Pre-historic tokens used in conjunction with cuneiform
2014 07 22
An archaeological dig in southeast Turkey has uncovered a large number of clay tokens that were used as records of trade until the advent of writing, or so it had been believed. But a new find of tokens, dates from a time when writing was commonplace – thousands of years after it was previously assumed this technology had become obsolete. Researchers ...
Are immigration opponents Nazis?
2014 07 22
It seems the usual suspects are calling anyone who opposes unlimited immigration to be a "Nazi". The Left seems to be in constant fear of "Nazis" that lurk in public policy discussions and I assume under their beds. If you oppose any Leftist position, you are a.... take a wild guess...wait for it.... a NAZI! Tim Wise recently went ...
What Did US Spy Satellites See in Ukraine?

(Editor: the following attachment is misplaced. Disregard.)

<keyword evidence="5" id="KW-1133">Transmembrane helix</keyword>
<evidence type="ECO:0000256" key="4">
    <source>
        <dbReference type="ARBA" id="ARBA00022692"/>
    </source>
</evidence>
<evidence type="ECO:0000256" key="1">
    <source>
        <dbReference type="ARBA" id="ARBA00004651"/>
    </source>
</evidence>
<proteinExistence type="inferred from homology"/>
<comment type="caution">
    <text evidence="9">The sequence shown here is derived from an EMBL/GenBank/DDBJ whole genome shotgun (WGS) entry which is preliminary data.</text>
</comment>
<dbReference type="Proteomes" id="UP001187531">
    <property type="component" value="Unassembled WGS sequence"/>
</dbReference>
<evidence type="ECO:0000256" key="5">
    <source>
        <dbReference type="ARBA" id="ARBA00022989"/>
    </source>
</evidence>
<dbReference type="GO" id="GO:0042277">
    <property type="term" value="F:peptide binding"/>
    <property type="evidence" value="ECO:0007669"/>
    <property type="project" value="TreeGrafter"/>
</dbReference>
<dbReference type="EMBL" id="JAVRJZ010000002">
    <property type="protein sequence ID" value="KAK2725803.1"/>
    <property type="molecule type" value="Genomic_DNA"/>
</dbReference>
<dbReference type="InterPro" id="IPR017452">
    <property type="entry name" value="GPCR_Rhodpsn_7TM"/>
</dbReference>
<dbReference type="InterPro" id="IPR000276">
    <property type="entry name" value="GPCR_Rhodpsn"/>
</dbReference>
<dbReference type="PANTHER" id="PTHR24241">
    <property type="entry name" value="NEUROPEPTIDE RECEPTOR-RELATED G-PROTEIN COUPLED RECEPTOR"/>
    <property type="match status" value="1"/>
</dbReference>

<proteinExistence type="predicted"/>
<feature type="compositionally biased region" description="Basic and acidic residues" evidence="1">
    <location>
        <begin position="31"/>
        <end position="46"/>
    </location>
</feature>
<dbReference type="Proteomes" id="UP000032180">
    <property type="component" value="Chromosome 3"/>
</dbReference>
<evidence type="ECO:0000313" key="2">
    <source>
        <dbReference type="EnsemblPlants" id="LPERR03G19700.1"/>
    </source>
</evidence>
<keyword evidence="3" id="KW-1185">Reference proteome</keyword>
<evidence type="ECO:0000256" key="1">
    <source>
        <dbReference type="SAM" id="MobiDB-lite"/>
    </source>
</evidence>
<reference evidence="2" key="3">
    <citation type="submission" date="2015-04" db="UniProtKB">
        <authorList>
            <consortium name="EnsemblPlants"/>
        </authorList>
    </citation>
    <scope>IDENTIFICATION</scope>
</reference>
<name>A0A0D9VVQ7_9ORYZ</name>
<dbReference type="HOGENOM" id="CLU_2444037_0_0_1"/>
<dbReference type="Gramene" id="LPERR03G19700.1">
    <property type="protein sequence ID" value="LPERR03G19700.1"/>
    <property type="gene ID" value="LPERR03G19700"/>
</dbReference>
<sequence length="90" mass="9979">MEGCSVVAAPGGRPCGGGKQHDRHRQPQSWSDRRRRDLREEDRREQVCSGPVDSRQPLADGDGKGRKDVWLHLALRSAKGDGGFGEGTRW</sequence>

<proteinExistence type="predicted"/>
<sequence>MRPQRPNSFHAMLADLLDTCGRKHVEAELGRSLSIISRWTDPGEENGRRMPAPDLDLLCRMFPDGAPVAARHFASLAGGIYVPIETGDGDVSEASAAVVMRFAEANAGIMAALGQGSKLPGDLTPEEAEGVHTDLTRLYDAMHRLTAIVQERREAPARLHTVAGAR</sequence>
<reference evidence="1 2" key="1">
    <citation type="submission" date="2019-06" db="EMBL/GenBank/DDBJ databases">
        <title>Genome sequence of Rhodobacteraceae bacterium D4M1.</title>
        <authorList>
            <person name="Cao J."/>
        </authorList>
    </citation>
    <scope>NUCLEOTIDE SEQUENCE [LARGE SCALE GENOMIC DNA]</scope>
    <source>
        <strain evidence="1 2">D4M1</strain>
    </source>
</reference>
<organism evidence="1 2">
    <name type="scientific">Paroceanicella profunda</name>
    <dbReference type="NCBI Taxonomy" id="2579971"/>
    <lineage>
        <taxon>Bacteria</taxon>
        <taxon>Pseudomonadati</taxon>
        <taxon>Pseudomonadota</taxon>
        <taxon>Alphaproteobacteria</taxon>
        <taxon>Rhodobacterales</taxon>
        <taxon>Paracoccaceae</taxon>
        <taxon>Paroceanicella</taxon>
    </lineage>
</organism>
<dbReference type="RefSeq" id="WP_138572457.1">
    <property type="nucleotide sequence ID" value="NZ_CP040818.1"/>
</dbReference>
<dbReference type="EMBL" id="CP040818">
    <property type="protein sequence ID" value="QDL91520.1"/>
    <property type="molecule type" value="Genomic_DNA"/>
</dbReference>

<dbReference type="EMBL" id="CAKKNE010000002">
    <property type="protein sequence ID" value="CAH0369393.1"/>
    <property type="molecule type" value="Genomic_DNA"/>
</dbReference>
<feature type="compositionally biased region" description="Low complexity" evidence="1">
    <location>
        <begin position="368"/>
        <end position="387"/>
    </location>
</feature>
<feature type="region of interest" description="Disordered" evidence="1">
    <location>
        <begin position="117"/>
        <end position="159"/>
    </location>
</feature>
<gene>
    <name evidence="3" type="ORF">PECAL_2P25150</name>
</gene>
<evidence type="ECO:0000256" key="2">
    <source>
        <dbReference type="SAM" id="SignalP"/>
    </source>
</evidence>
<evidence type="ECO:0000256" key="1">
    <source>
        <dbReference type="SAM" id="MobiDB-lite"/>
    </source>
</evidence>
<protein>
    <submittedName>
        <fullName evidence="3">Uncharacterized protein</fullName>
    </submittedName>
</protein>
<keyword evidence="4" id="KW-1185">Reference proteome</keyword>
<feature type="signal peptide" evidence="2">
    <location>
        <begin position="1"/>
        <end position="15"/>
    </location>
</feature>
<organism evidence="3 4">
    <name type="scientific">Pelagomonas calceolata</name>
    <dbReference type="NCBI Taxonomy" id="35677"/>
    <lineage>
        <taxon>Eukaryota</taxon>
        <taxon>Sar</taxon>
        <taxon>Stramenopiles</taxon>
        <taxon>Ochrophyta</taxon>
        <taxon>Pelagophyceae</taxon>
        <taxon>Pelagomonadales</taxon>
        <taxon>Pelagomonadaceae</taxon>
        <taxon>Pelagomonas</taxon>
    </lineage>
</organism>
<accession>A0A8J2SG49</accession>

2014 07 22
Exclusive: The U.S. media’s Ukraine bias has been obvious, siding with the Kiev regime and bashing ethnic Russian rebels and Russia’s President Putin. But now – with the scramble to blame Putin for the Malaysia Airlines shoot-down – the shoddy journalism has grown truly dangerous, says Robert Parry. In the heat of the U.S. media’s latest war hysteria – rushing to ...
Oh, Great: Robots Are Set to Conduct National Security Clearance Interviews
2014 07 22
Advancing a career in the US government might soon require an interview with a computer-generated head who wants to know about that time you took ketamine. Psychologists at the National Center for Credibility Assessment (NCCA) are developing an interview system that uses a responsive on-screen avatar for the first stage of the national security clearance process. Initial screening for a variety ...
Is Anything on the Internet Real Anymore?
2014 07 22
Is there anybody…out there? I promise I’m a real person asking this question and typing this article…but beyond that, I can’t promise much else about anything you or I see on the Internet. This article on ZDNet, “GCHQ’s dark arts: Leaked documents reveal online manipulation, Facebook, YouTube snooping,” confirms — beyond a shadow of any possible doubt — that a barrage of ...
More News »